And here's another piece of common sense: Things *always* get busier as a deadline comes closer. Some basic analytics and monitoring would have shown an alarming trend (for the un-initiated) and they could have spent those two hours to sort things out before seeing the service fail.
It was a spectacularly epic fail, not a success by any means. Politicians!
How about this then? http://www.theregister.co.uk/2016/05/27/blue_coat_ca_certs/
Their gear is already being used in non-consentual ways. Just not by our own governments yet (to our knowledge).
Also, there's a new ElReg article highlighting the same issue, quoting concern in the security community about the acquisition: http://www.theregister.co.uk/2016/06/14/symantec_blue_coat_analysis/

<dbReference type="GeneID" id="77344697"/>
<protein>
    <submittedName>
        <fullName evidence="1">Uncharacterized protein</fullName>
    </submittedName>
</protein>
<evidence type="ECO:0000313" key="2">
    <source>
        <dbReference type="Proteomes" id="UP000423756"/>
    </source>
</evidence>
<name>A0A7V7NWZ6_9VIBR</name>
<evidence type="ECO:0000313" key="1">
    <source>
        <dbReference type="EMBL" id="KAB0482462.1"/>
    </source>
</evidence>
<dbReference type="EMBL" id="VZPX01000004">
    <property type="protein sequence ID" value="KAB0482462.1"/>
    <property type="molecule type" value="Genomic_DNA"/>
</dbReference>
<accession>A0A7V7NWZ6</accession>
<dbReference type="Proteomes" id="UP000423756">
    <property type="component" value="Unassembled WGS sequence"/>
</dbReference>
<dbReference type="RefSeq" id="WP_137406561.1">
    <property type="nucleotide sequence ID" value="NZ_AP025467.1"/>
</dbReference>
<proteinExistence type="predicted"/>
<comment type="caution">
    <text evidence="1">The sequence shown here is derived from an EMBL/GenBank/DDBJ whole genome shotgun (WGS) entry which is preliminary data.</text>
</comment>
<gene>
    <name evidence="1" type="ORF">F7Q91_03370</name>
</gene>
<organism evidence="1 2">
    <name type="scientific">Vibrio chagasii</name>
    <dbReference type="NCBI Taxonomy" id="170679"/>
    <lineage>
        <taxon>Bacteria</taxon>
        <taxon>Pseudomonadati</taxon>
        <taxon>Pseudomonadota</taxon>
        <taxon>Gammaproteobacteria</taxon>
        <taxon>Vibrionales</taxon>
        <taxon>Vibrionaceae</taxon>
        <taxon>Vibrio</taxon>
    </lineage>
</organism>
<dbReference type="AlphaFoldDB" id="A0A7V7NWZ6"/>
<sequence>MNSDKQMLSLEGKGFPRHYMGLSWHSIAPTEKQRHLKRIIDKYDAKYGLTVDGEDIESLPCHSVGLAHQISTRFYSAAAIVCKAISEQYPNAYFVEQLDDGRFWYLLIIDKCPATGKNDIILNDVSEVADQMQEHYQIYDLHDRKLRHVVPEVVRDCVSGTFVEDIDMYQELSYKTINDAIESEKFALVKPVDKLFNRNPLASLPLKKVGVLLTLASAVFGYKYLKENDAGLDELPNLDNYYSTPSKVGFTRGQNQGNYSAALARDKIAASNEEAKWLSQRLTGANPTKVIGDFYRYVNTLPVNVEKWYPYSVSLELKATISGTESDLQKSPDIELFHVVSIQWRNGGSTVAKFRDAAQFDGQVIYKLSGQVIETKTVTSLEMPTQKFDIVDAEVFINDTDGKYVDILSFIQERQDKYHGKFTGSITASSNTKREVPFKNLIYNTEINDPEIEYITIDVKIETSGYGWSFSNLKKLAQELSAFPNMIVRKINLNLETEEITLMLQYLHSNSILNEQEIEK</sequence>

The thing is that for enterprise-level security, backed by clear consent (via employment contract, code of conduct etc), there's no need to have a proper cert on the Blue Coat appliances. The Blue Coat cert will just be added to trusted lists on all clients and you're good to go.
Having an already widely trusted cert just enables much easier misuse of decryption, without any added security benefit for the normal enterprise customer.
Wasn't too long ago that Symantec was threatened to be "untrusted" by Google as well, because of other blunders: